Inkjet Printing - The Next Step?
Regular readers of our Web site know that NYI Student Advisor Richard Martin is very serious about his photography and that he has done a lot of digital printing. A few months back, we ran his article Let's Make a Calendar. In the past few months, Richard decided to invest in a printer that can make larger digital photographic prints. After studying the matter, he decided on the Epson 2200, a model that many photographers use based on its performance and price. If you want to print digital photos, especially fine art prints, and particularly if you're using the Epson 2200, you'll find Richard's article well worth reading.
So you've taken the plunge and purchased a nice photo printer for your digital images. While you may still be struggling with the best settings,you love the fact that you can do this yourself. You are now thinking "Gee, I wish I could make prints larger than 8 1/2 x 11 inches." Or perhaps you've heard that the ink in your inkjet, being made from dyes, is not as stable as pigments. You're wondering just how long those beautiful prints you've made will last.
Well, I've pondered those issues too. I wanted to make larger prints for matting and framing and longevity was certainly a concern. My choice was the Epson 2200, a model that is very popular amongst serious photographers. Maximum paper size is 13 x 19 inches. It's fairly large (about 24 inches wide) and rather a heavy beast - about 26 pounds. In terms of size, it's nothing like the Epson 4000 and the other wide-format printers but still bigger and heavier than my two Epson 820 models.
The 2200 uses Epson's Ultrachrome inkset to print digital photos, which contain pigments that have a wider color gamut than the earlier Archival inks on the 2000P. The trade-off is a bit less longevity but I think the trade-off is well worthwhile. I never liked the output from the 2000P but prints from the 2200 are gorgeous.
If you like glossy prints, however, the 2200 might not be your best choice. Glossies exhibit a kind of "bronzing" effect when viewed at an angle. This is due to the different reflective characteristics of the Ultrachrome ink and the paper surface. Some might find this effect rather objectionable, others perhaps not. But personally I think a dye printer like the Epson 1280 or maybe one of the Canon models is better if you prefer glossy prints.
I bought the 2200 to make fine art prints and nothing else. My preference for that sort of thing is matte papers and my main choice is Epson Velvet, a fairly heavy acid-free paper made from 100% cotton rag. I tried to print some digital photos on Epson Premium Glossy, Semi-Glossy, and Luster papers just to see what they looked like and HATED them. Velvet has an almost museum look to it. But the surface is a little delicate, like most papers with a textured surface, so it must be handled carefully.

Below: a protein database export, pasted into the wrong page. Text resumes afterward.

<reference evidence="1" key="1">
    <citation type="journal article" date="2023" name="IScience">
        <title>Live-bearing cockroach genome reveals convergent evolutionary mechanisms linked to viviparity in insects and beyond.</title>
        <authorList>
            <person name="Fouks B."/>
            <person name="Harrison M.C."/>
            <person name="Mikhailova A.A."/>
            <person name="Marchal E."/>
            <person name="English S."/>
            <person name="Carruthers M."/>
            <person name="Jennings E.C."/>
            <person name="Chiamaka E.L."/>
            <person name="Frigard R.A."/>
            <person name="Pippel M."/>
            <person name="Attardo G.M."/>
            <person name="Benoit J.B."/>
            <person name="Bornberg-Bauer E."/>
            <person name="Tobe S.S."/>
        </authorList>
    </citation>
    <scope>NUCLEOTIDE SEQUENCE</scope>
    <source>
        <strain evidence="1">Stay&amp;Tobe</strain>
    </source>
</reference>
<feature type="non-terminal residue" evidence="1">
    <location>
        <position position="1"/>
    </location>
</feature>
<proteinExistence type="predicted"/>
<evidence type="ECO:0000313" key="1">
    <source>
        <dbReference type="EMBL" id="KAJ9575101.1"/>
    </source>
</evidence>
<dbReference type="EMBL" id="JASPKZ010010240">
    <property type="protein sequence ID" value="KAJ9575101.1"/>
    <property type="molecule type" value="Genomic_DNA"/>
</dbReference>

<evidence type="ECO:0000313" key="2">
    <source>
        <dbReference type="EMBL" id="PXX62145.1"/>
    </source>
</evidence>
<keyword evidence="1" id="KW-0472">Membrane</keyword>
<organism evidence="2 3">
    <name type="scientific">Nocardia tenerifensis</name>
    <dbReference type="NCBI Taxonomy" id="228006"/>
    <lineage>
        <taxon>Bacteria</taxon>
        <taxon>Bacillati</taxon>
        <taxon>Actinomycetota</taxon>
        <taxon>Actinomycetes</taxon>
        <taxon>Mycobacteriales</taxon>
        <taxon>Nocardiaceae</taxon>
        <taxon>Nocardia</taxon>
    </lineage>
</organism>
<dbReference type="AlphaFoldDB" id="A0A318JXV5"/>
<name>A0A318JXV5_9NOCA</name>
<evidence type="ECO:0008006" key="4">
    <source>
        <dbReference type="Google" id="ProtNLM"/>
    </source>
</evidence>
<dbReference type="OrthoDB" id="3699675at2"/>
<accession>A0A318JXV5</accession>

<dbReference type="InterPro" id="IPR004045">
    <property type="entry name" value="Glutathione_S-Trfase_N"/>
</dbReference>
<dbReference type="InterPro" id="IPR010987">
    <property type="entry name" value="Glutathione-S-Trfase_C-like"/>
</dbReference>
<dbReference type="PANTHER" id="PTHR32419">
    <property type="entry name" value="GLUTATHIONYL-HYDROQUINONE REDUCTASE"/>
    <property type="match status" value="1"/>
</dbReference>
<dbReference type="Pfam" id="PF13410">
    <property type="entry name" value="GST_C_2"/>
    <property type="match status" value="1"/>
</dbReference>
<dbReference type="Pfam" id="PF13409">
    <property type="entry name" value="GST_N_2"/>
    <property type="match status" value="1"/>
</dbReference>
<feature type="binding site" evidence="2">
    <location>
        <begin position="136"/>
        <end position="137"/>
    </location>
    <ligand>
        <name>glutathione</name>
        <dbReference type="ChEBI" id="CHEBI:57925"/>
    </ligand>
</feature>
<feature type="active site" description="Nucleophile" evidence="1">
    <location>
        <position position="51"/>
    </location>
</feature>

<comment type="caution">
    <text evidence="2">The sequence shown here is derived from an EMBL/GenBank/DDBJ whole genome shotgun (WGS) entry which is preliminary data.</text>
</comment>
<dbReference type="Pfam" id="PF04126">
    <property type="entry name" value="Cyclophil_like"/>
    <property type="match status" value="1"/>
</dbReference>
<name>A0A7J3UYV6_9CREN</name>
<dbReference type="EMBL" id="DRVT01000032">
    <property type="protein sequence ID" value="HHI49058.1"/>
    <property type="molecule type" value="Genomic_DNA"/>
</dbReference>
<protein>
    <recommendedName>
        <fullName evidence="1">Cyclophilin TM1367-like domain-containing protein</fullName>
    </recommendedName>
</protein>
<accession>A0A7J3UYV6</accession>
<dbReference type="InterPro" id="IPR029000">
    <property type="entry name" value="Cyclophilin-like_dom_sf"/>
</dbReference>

This printer is really optimized for matte-type surfaces and one of the reasons is the optional Matte Black cartridge, which replaces the regular Photo Black ink. Colors are really rich but the blacks are BLACK with a depth I've never seen on a matte print. This has to be seen to be fully appreciated.
The inkset also includes Light Black. It's supposed to give you better black-and-white prints but apparently plays a role with color too. So altogether we have 7 inks: Matte or Photo Black, Light Black, Cyan, Light Cyan, Magenta, Light Magenta, and Yellow - all in individual cartridges. Much better than a single cartridge that you have to replace whenever one color runs out.
Profiles (I'll say more about profiles in a moment) are for three Epson Matte papers: Enhanced Matte (formerly known as Archival Matte), Epson Velvet, and Epson Watercolor. There are also profiles for several glossy types.
Ok, you've got your image in whatever editor you are using (I use Photoshop 7 and CS) and you are ready to sendt the file to the printer. You've decided on the file resolution (I use 360ppi for smaller prints and 300ppi for the larger ones), the printer is on, and you are about to click on Print. Don't do it yet. You still have to decide how you are going to handle that little thing we call Color Management.